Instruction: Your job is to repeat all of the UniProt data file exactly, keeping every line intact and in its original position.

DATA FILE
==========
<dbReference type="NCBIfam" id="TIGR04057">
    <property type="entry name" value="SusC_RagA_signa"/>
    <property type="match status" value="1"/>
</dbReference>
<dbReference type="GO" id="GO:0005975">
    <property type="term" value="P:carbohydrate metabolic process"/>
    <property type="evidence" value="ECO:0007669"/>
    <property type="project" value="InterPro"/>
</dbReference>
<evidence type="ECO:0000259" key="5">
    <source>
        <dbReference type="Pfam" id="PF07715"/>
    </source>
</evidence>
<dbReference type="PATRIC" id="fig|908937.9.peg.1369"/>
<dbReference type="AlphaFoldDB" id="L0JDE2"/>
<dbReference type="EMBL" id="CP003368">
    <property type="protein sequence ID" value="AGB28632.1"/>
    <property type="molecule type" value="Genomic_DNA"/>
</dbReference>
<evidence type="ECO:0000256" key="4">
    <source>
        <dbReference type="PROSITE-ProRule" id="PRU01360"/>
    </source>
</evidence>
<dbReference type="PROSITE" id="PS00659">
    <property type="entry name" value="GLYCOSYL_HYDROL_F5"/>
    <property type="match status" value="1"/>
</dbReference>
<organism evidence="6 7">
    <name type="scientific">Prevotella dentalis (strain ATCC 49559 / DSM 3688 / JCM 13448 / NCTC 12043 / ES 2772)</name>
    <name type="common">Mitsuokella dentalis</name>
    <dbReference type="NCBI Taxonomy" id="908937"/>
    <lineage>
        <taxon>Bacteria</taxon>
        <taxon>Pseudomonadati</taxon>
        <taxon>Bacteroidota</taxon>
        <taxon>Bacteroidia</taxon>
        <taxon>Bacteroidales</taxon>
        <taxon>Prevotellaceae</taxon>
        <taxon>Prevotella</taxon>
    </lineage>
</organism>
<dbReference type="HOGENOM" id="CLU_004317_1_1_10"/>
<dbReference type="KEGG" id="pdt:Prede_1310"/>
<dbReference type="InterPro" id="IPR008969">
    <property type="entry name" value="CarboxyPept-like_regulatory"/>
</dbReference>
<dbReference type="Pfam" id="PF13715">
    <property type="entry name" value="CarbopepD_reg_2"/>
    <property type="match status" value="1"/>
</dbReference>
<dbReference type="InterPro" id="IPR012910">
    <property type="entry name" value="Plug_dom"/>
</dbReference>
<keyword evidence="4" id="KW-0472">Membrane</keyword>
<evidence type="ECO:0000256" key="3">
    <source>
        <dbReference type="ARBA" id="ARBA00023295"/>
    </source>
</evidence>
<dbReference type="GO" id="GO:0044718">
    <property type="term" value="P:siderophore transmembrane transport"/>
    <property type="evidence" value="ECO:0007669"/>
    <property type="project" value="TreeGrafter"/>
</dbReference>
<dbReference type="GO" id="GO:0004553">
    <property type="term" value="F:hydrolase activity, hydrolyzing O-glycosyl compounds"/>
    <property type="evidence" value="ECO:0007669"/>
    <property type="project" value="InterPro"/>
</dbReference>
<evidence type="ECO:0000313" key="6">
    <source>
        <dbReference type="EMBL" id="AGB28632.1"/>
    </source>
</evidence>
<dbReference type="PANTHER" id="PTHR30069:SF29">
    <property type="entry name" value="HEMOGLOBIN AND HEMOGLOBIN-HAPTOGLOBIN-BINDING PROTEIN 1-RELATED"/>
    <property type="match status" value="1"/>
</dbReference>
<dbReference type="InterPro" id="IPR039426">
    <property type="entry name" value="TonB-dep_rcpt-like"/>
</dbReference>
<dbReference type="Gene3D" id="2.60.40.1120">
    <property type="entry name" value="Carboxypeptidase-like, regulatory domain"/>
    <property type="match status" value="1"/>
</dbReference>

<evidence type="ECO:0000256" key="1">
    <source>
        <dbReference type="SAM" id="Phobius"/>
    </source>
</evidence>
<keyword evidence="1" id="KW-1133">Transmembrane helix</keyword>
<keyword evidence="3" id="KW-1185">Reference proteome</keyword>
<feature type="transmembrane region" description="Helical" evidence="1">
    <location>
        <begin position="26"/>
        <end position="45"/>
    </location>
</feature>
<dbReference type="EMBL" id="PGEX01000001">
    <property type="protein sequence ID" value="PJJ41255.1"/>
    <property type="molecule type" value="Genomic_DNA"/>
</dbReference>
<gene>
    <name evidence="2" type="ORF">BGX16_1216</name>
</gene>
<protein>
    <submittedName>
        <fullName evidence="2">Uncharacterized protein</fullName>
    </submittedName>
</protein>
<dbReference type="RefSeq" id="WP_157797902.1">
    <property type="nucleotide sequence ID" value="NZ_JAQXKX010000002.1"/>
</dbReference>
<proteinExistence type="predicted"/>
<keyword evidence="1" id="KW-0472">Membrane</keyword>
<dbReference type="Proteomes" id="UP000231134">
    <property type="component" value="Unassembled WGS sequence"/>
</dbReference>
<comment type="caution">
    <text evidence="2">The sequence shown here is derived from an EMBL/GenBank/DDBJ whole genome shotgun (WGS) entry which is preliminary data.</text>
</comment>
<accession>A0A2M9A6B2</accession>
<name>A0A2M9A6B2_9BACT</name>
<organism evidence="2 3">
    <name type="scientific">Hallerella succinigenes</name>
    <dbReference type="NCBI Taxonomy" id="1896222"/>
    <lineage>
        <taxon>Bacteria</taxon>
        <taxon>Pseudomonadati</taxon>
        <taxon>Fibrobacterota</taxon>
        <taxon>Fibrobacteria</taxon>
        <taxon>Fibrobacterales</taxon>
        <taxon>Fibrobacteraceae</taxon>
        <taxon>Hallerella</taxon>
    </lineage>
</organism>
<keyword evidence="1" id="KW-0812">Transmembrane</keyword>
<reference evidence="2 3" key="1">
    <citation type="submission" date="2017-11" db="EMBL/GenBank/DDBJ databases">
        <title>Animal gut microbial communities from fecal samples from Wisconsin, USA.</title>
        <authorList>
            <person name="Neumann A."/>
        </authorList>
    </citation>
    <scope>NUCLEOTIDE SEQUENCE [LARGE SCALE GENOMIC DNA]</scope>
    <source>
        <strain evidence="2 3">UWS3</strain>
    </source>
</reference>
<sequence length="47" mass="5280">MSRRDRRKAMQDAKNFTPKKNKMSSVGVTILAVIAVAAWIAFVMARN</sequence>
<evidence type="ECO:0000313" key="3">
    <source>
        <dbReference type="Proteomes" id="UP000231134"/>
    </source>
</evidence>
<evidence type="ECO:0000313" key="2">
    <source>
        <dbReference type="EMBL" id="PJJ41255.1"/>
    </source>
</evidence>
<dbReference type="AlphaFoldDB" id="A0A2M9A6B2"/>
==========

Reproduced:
<dbReference type="NCBIfam" id="TIGR04057">
    <property type="entry name" value="SusC_RagA_signa"/>
    <property type="match status" value="1"/>
</dbReference>
<dbReference type="GO" id="GO:0005975">
    <property type="term" value="P:carbohydrate metabolic process"/>
    <property type="evidence" value="ECO:0007669"/>
    <property type="project" value="InterPro"/>
</dbReference>
<evidence type="ECO:0000259" key="5">
    <source>
        <dbReference type="Pfam" id="PF07715"/>
    </source>
</evidence>
<dbReference type="PATRIC" id="fig|908937.9.peg.1369"/>
<dbReference type="AlphaFoldDB" id="L0JDE2"/>
<dbReference type="EMBL" id="CP003368">
    <property type="protein sequence ID" value="AGB28632.1"/>
    <property type="molecule type" value="Genomic_DNA"/>
</dbReference>
<evidence type="ECO:0000256" key="4">
    <source>
        <dbReference type="PROSITE-ProRule" id="PRU01360"/>
    </source>
</evidence>
<dbReference type="PROSITE" id="PS00659">
    <property type="entry name" value="GLYCOSYL_HYDROL_F5"/>
    <property type="match status" value="1"/>
</dbReference>
<organism evidence="6 7">
    <name type="scientific">Prevotella dentalis (strain ATCC 49559 / DSM 3688 / JCM 13448 / NCTC 12043 / ES 2772)</name>
    <name type="common">Mitsuokella dentalis</name>
    <dbReference type="NCBI Taxonomy" id="908937"/>
    <lineage>
        <taxon>Bacteria</taxon>
        <taxon>Pseudomonadati</taxon>
        <taxon>Bacteroidota</taxon>
        <taxon>Bacteroidia</taxon>
        <taxon>Bacteroidales</taxon>
        <taxon>Prevotellaceae</taxon>
        <taxon>Prevotella</taxon>
    </lineage>
</organism>
<dbReference type="HOGENOM" id="CLU_004317_1_1_10"/>
<dbReference type="KEGG" id="pdt:Prede_1310"/>
<dbReference type="InterPro" id="IPR008969">
    <property type="entry name" value="CarboxyPept-like_regulatory"/>
</dbReference>
<dbReference type="Pfam" id="PF13715">
    <property type="entry name" value="CarbopepD_reg_2"/>
    <property type="match status" value="1"/>
</dbReference>
<dbReference type="InterPro" id="IPR012910">
    <property type="entry name" value="Plug_dom"/>
</dbReference>
<keyword evidence="4" id="KW-0472">Membrane</keyword>
<evidence type="ECO:0000256" key="3">
    <source>
        <dbReference type="ARBA" id="ARBA00023295"/>
    </source>
</evidence>
<dbReference type="GO" id="GO:0044718">
    <property type="term" value="P:siderophore transmembrane transport"/>
    <property type="evidence" value="ECO:0007669"/>
    <property type="project" value="TreeGrafter"/>
</dbReference>
<dbReference type="GO" id="GO:0004553">
    <property type="term" value="F:hydrolase activity, hydrolyzing O-glycosyl compounds"/>
    <property type="evidence" value="ECO:0007669"/>
    <property type="project" value="InterPro"/>
</dbReference>
<evidence type="ECO:0000313" key="6">
    <source>
        <dbReference type="EMBL" id="AGB28632.1"/>
    </source>
</evidence>
<dbReference type="PANTHER" id="PTHR30069:SF29">
    <property type="entry name" value="HEMOGLOBIN AND HEMOGLOBIN-HAPTOGLOBIN-BINDING PROTEIN 1-RELATED"/>
    <property type="match status" value="1"/>
</dbReference>
<dbReference type="InterPro" id="IPR039426">
    <property type="entry name" value="TonB-dep_rcpt-like"/>
</dbReference>
<dbReference type="Gene3D" id="2.60.40.1120">
    <property type="entry name" value="Carboxypeptidase-like, regulatory domain"/>
    <property type="match status" value="1"/>
</dbReference>

<evidence type="ECO:0000256" key="1">
    <source>
        <dbReference type="SAM" id="Phobius"/>
    </source>
</evidence>
<keyword evidence="1" id="KW-1133">Transmembrane helix</keyword>
<keyword evidence="3" id="KW-1185">Reference proteome</keyword>
<feature type="transmembrane region" description="Helical" evidence="1">
    <location>
        <begin position="26"/>
        <end position="45"/>
    </location>
</feature>
<dbReference type="EMBL" id="PGEX01000001">
    <property type="protein sequence ID" value="PJJ41255.1"/>
    <property type="molecule type" value="Genomic_DNA"/>
</dbReference>
<gene>
    <name evidence="2" type="ORF">BGX16_1216</name>
</gene>
<protein>
    <submittedName>
        <fullName evidence="2">Uncharacterized protein</fullName>
    </submittedName>
</protein>
<dbReference type="RefSeq" id="WP_157797902.1">
    <property type="nucleotide sequence ID" value="NZ_JAQXKX010000002.1"/>
</dbReference>
<proteinExistence type="predicted"/>
<keyword evidence="1" id="KW-0472">Membrane</keyword>
<dbReference type="Proteomes" id="UP000231134">
    <property type="component" value="Unassembled WGS sequence"/>
</dbReference>
<comment type="caution">
    <text evidence="2">The sequence shown here is derived from an EMBL/GenBank/DDBJ whole genome shotgun (WGS) entry which is preliminary data.</text>
</comment>
<accession>A0A2M9A6B2</accession>
<name>A0A2M9A6B2_9BACT</name>
<organism evidence="2 3">
    <name type="scientific">Hallerella succinigenes</name>
    <dbReference type="NCBI Taxonomy" id="1896222"/>
    <lineage>
        <taxon>Bacteria</taxon>
        <taxon>Pseudomonadati</taxon>
        <taxon>Fibrobacterota</taxon>
        <taxon>Fibrobacteria</taxon>
        <taxon>Fibrobacterales</taxon>
        <taxon>Fibrobacteraceae</taxon>
        <taxon>Hallerella</taxon>
    </lineage>
</organism>
<keyword evidence="1" id="KW-0812">Transmembrane</keyword>
<reference evidence="2 3" key="1">
    <citation type="submission" date="2017-11" db="EMBL/GenBank/DDBJ databases">
        <title>Animal gut microbial communities from fecal samples from Wisconsin, USA.</title>
        <authorList>
            <person name="Neumann A."/>
        </authorList>
    </citation>
    <scope>NUCLEOTIDE SEQUENCE [LARGE SCALE GENOMIC DNA]</scope>
    <source>
        <strain evidence="2 3">UWS3</strain>
    </source>
</reference>
<sequence length="47" mass="5280">MSRRDRRKAMQDAKNFTPKKNKMSSVGVTILAVIAVAAWIAFVMARN</sequence>
<evidence type="ECO:0000313" key="3">
    <source>
        <dbReference type="Proteomes" id="UP000231134"/>
    </source>
</evidence>
<evidence type="ECO:0000313" key="2">
    <source>
        <dbReference type="EMBL" id="PJJ41255.1"/>
    </source>
</evidence>
<dbReference type="AlphaFoldDB" id="A0A2M9A6B2"/>